Running a French Holiday Gite in Rural Brittany

Sunday, September 27, 2009

Flying Solo at last !!

Trusty Microlight
I have only mentioned a couple of times before about learning to fly a Microlight aircraft back in June when instead of flying to France we ended up flying to the Isle of Wight.

Truth is there's not been much news to tell.

I've continued to fly round and round in circuits round the airfield, not really getting much better, and seriously thinking of jacking the whole thing in.

And then the Chief Instructor at Bedford Microlights took me under his wing and I've been flying with him for the last couple of months; and have finally been making progress.

A couple of weeks ago I had some really good landings in the morning but couldn't fly in the evening as the instructor had hurt his back. Then yesterday I was flying really really well but it got too dark, and then this morning it all came together, we did some more circuits, I landed it without any help from the instructor and when we taxi'd back to the clubhouse he announced he was going to get out and let me go off on my own !!

Ulp ..

I'd been warned that the aircraft would take off and fly much faster with only one person on board instead of two and despite having a big container of sand as ballast behind me it certainly made a big difference to the handling with just me onboard.

Did my checks, lined up at the end of the runway, taxi'd along and then I was off - beyond the point of going back.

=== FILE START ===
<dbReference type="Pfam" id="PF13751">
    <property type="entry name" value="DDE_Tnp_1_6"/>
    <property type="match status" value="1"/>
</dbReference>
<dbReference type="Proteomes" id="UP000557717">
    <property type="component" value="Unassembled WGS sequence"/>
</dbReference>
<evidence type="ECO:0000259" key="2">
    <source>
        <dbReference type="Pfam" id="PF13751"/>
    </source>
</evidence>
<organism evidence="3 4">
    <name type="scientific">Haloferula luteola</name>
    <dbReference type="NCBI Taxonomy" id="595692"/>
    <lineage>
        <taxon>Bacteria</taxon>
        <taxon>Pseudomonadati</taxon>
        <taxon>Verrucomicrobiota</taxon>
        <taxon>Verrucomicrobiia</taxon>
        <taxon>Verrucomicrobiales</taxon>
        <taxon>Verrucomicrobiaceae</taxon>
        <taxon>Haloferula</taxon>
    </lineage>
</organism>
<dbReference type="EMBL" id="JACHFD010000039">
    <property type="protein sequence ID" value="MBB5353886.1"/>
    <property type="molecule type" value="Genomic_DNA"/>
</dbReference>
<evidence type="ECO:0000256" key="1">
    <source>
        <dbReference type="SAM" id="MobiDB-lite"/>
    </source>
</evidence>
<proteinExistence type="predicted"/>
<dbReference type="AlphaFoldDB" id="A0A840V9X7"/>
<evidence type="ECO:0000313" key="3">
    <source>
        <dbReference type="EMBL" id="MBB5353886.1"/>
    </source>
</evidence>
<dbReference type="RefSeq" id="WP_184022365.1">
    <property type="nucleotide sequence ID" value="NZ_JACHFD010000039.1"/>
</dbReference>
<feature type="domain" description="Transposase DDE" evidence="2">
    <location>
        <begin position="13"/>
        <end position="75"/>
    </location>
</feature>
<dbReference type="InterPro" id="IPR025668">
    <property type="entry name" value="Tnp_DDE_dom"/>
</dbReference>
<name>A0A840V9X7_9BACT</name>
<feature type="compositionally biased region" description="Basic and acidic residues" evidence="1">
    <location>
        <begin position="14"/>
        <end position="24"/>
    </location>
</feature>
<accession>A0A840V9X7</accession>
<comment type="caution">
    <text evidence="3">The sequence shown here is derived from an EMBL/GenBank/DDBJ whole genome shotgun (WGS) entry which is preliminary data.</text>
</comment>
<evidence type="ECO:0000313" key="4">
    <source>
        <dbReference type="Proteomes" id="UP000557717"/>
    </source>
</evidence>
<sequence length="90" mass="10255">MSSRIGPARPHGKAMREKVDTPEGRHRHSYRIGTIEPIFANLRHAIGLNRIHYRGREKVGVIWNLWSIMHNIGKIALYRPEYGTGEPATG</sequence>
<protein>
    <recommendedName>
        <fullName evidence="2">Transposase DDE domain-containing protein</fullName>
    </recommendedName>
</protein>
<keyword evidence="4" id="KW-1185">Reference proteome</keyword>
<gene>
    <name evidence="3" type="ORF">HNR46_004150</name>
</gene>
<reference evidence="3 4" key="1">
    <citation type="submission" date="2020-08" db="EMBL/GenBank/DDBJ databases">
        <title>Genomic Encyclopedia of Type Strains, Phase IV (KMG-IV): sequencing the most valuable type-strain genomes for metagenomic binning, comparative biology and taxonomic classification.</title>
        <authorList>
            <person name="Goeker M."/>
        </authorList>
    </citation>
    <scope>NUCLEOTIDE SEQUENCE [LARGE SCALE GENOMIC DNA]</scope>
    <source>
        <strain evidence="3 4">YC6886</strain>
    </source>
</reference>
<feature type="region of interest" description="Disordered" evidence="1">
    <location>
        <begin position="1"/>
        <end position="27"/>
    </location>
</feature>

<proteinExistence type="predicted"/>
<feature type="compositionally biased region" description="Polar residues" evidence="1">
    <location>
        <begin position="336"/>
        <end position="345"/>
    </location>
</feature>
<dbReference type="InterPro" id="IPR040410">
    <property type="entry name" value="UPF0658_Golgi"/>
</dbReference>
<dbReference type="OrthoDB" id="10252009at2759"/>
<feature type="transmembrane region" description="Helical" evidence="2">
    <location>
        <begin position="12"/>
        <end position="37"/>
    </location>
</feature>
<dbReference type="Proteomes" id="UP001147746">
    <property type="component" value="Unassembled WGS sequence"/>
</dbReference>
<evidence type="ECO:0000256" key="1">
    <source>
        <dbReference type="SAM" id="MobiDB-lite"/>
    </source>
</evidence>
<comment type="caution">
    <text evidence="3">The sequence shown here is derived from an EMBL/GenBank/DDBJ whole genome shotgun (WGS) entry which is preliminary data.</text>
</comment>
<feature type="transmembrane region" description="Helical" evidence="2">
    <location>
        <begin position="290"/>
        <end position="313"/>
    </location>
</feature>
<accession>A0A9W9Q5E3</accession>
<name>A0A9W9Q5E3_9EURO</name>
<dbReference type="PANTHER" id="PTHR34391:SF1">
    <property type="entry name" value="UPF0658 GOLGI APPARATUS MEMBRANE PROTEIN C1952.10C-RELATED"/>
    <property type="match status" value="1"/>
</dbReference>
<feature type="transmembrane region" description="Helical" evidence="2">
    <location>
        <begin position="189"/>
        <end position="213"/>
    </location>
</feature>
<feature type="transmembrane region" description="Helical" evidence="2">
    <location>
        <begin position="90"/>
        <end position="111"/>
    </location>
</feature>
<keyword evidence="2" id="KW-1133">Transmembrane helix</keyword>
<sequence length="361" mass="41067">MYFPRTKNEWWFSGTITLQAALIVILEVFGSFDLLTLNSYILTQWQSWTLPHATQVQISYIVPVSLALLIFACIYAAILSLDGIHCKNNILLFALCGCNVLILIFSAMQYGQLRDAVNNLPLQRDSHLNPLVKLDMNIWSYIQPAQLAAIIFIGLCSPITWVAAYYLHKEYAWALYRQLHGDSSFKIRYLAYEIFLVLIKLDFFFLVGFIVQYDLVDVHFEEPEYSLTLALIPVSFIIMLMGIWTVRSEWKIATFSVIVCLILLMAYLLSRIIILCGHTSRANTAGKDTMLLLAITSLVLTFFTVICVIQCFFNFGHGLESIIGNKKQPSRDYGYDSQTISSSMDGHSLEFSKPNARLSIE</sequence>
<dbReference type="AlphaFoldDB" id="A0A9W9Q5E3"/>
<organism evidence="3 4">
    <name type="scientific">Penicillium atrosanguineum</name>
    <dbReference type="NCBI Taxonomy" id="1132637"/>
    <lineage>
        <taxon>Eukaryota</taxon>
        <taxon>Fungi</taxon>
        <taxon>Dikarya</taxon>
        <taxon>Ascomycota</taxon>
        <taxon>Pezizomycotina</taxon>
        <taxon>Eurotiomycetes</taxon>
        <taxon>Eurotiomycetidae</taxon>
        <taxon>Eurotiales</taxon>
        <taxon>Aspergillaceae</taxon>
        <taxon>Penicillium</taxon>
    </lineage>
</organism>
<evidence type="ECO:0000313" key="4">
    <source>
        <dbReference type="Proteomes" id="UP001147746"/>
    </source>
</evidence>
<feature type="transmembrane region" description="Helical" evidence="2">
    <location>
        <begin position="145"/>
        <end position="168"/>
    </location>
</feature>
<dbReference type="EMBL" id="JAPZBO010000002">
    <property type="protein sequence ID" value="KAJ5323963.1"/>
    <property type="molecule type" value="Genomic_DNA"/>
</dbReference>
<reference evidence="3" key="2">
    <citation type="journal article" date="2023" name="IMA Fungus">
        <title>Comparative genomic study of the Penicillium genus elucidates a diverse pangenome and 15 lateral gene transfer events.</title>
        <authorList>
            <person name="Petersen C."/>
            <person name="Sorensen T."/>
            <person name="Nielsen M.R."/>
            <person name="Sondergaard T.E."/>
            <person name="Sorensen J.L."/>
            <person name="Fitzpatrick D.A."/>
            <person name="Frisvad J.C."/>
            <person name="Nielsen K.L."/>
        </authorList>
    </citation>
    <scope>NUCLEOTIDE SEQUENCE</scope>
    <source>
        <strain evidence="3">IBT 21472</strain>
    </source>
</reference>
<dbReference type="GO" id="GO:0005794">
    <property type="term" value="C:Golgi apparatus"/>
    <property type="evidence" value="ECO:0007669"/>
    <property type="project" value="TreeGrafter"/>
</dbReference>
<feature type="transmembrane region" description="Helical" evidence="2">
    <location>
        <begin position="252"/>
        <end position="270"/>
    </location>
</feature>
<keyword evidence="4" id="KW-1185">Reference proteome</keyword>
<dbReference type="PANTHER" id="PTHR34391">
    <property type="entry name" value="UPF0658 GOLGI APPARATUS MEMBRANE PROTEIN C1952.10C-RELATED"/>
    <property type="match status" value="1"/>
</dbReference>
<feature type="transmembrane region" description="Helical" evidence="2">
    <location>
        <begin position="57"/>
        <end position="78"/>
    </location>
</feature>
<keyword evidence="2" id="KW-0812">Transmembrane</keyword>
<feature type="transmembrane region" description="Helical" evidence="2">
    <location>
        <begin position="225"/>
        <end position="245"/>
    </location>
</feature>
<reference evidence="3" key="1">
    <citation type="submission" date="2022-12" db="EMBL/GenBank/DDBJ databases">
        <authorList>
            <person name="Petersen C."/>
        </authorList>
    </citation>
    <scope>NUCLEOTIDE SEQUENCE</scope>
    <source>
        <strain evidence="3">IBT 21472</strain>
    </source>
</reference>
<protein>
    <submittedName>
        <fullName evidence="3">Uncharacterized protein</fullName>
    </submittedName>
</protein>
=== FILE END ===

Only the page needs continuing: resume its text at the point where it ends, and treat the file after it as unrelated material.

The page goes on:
The Microlight shot up in the air like a rocket with just me in and before I knew it I was at 500 feet circling the airfield.

Round the airfield circuit once, twice then a third time, having to reduce the engine revs as with less weight I kept on climbing higher and higher.

Third time round I lined up for landing, aimed at the runway and down we went. Everything lined up right on the centreline and the aiming point, cleared the trees and then shot past where I was intending to land. With less weight on board I'd mis-judged how much more the aircraft "floated" and I wasn't where I wanted to be to land.

Put the power on and climbed up to 500' for a second attempt.

Second attempt the same happened, I mis-judged the weight difference and had to abort the landing again.

Third time lucky I deliberately aimed short to take account of the different flight characteristics, and this time I was in the right place at the right time. A bit of a bounce on landing which I thought wasn't perfect but those that were watching said it was a fine landing.

Anyway I was able to walk away and the aircraft wasn't bent so I call that a success !

Taxi'd back for the obligatory photos and a grin from ear to ear.